File It Easy, Find It Fast:
Setup Suggestions for Home Filing Systems
This guide, one of a three-part series, shows how to use an Active and Inactive filing system.
Kathy Prochaska-Cue, Extension Family Economist
Nancy G. Frecks, Associate Extension Educator
Leanne M. Manning, Extension Educator
Sandra D. Preston, Extension Educator
Even with computers, we still need a filing system for those hard copy papers which find their way into our homes. A well-organized filing system is a big help when you need to find something.
Buy the proper equipment for the job. This may mean a two- or four-drawer filing cabinet or you may only need a metal box or accordion folder for your papers. What works best depends on your personal preference, your working style, how much money you want to spend, and the amount of paper you have to file. A paper shredder is an important piece of equipment for any filing system.
Color code when possible. Use different colors of file folders. For example, green folders might be for household papers, red folders for business papers, and yellow folders for warranties and guarantees. Or if you use the following filing system, you might put all Active files in orange folders, Reference material in blue folders, Inactive files in green folders, and Immediate Action files in red folders. Colored labels can be used if neutral colored folders are used. Just be consistent so the system stays intact.
Select a specific place for your filing system. It can be in a home office or a corner of the bedroom or kitchen. If your entire system is small, consider storing it under a bed.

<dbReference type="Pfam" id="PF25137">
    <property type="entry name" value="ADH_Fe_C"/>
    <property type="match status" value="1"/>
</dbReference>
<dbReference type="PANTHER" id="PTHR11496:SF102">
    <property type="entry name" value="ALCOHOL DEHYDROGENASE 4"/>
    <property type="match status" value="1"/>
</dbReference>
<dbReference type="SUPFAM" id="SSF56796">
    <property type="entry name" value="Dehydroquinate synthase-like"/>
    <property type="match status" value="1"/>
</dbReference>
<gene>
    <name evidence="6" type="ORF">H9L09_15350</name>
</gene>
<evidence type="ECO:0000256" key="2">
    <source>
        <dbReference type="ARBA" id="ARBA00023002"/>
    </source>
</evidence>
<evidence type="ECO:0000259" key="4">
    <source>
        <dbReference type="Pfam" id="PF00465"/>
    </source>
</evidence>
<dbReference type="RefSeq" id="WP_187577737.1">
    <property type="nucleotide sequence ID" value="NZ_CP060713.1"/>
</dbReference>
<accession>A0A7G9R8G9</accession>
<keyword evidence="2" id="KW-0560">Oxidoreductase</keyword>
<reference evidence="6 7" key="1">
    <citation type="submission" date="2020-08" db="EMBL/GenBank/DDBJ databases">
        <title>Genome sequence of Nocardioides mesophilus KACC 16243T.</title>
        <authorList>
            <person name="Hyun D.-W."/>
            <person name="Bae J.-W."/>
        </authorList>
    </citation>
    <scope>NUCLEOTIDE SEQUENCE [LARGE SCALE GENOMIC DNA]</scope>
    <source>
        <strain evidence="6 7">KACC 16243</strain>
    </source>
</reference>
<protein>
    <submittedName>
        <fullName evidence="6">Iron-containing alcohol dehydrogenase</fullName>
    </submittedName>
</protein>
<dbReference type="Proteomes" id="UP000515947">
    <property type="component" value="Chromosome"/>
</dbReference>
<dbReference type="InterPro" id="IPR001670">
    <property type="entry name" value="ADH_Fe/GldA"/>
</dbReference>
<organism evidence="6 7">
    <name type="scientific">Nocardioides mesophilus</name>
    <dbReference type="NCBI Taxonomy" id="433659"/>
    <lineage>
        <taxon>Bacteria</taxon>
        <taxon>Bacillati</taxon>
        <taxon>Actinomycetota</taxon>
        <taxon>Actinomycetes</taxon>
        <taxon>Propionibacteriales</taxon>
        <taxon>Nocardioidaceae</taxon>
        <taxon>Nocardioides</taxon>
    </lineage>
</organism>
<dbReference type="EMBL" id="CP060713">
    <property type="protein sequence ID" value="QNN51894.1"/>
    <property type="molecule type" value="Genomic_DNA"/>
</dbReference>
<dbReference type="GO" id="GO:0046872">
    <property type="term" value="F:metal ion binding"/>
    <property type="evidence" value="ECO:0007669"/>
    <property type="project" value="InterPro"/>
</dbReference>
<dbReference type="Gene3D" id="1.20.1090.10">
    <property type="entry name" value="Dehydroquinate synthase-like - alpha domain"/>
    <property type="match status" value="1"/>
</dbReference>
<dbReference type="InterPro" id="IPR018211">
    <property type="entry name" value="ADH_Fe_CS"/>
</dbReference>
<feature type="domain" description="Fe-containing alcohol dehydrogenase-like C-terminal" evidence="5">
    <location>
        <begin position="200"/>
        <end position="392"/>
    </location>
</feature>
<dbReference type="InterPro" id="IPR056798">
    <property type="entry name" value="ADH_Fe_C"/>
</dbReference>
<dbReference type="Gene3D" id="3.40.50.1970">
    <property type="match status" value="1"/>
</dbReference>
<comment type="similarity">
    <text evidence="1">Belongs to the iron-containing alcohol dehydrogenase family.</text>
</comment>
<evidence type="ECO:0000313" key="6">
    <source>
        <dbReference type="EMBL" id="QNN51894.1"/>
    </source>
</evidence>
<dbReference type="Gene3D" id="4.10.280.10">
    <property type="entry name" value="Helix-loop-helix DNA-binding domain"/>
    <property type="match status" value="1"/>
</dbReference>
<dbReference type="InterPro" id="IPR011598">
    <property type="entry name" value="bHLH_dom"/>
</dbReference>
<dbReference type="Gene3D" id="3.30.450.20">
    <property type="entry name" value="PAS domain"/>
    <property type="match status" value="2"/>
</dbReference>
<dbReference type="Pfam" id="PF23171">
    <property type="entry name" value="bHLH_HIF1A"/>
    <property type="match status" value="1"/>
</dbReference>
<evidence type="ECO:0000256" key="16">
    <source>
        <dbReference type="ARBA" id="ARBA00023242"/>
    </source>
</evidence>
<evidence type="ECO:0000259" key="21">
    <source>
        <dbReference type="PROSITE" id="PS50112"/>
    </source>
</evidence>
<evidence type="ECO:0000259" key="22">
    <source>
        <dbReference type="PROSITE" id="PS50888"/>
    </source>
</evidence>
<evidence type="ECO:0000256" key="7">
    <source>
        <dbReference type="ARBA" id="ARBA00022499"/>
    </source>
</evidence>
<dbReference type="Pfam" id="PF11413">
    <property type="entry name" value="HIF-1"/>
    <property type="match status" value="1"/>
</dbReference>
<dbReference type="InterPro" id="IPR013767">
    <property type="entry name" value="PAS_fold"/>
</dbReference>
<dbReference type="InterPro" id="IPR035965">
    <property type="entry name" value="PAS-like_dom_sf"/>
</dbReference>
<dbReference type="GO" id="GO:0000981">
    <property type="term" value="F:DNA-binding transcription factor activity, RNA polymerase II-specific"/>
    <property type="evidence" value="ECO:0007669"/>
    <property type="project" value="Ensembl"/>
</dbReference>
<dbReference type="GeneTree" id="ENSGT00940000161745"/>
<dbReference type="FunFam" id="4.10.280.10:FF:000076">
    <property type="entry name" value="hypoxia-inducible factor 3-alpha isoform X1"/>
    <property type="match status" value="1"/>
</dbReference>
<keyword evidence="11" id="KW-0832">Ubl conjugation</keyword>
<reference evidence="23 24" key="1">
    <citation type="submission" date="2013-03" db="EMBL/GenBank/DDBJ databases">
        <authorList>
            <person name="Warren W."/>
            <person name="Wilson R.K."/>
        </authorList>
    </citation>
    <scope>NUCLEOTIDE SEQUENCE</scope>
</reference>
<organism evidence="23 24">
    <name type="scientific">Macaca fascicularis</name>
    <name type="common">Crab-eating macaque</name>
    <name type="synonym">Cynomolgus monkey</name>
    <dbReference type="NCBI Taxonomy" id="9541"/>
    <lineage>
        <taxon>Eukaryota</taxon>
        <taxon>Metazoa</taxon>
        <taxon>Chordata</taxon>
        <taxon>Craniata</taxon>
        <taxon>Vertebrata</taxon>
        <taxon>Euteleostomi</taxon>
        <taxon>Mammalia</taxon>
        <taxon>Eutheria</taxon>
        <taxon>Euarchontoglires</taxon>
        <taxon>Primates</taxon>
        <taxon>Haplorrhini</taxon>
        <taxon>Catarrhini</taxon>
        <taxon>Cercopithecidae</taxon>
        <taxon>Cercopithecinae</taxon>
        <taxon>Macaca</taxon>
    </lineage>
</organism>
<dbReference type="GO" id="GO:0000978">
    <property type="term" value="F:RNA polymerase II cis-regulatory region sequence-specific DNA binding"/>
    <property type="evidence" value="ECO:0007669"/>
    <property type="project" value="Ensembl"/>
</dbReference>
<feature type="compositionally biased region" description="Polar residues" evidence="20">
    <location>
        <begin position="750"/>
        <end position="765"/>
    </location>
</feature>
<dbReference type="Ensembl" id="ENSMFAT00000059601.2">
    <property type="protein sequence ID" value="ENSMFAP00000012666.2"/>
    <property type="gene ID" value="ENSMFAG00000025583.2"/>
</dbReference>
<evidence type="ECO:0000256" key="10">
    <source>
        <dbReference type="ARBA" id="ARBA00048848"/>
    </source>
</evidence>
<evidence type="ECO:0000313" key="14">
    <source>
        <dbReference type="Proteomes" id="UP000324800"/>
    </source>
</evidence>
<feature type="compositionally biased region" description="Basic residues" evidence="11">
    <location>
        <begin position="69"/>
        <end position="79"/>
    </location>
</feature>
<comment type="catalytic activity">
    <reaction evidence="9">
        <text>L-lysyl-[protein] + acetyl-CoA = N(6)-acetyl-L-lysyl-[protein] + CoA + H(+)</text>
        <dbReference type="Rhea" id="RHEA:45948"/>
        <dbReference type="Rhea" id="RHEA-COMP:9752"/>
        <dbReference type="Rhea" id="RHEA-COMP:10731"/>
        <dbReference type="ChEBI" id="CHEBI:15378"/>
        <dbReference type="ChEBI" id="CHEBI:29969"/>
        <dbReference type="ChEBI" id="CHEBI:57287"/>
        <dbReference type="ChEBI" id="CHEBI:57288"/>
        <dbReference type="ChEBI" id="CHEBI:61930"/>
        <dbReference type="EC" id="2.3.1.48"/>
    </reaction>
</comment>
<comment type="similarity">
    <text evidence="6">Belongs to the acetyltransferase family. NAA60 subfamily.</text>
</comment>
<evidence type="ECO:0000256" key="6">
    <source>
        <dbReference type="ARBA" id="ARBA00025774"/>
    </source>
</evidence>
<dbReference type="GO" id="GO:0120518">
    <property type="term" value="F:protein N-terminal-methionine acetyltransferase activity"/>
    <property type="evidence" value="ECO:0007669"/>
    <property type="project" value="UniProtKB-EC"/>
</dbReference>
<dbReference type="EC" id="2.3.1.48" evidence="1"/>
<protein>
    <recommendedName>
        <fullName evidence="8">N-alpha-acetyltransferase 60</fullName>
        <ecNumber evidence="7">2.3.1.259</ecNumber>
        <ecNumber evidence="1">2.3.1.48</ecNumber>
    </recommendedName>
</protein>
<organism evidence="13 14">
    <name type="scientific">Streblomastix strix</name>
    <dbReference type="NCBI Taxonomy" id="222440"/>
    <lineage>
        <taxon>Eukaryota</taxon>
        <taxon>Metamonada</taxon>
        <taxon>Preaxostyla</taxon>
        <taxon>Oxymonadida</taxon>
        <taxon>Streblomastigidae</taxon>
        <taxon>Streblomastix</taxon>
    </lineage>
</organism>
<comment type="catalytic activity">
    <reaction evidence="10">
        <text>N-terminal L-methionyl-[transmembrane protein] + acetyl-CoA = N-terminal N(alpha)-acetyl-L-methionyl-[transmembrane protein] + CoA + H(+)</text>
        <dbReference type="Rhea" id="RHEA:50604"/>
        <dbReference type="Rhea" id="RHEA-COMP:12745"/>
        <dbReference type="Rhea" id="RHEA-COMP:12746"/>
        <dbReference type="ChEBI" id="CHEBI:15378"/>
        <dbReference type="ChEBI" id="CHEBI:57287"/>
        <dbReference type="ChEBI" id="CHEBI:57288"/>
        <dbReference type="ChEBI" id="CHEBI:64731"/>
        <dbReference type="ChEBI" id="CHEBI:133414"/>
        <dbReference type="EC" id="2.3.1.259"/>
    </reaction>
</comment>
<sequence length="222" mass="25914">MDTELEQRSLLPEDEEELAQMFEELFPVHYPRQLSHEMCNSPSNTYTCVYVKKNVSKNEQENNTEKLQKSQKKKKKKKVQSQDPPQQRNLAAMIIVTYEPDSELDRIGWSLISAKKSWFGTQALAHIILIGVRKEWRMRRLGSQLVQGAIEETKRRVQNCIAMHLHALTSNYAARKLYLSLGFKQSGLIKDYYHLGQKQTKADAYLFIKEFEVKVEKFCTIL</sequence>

The home filing system is actually two systems in one: Active and Inactive. Active files are those referred to and used often (Figure 1). Inactive files are for those papers and records which are no longer active but which need to be kept permanently for tax or other purposes.
Because the Active files are used often, keep them close to the area of the home where mail and bills are processed. The Active files may be kept in a desk or cabinet drawer, one drawer in a filing cabinet, a desktop organizer, accordion filing envelope, or even a plastic or heavy cardboard box. To keep Active files usable, go through them once a year, removing any papers no longer active. Toss useless papers — shredding if they contain personal identity data — and store those you need to keep in the Inactive files located in a clean, dry place. Special papers of lasting value such as mortgages, deeds, and a current household inventory should be kept in a safe place, either a fire-proof safe at home, or even better, a safe deposit box at a financial institution.
Active File Folders
The Active file system has two parts: the Fast Action Files kept at the front of the system, and the remaining Active files, filed alphabetically. Subfiles are also suggested for some of the categories. Use them if it makes the system easier, but remember — keep the system as simple as possible. The simpler the system, the more likely papers will actually be filed.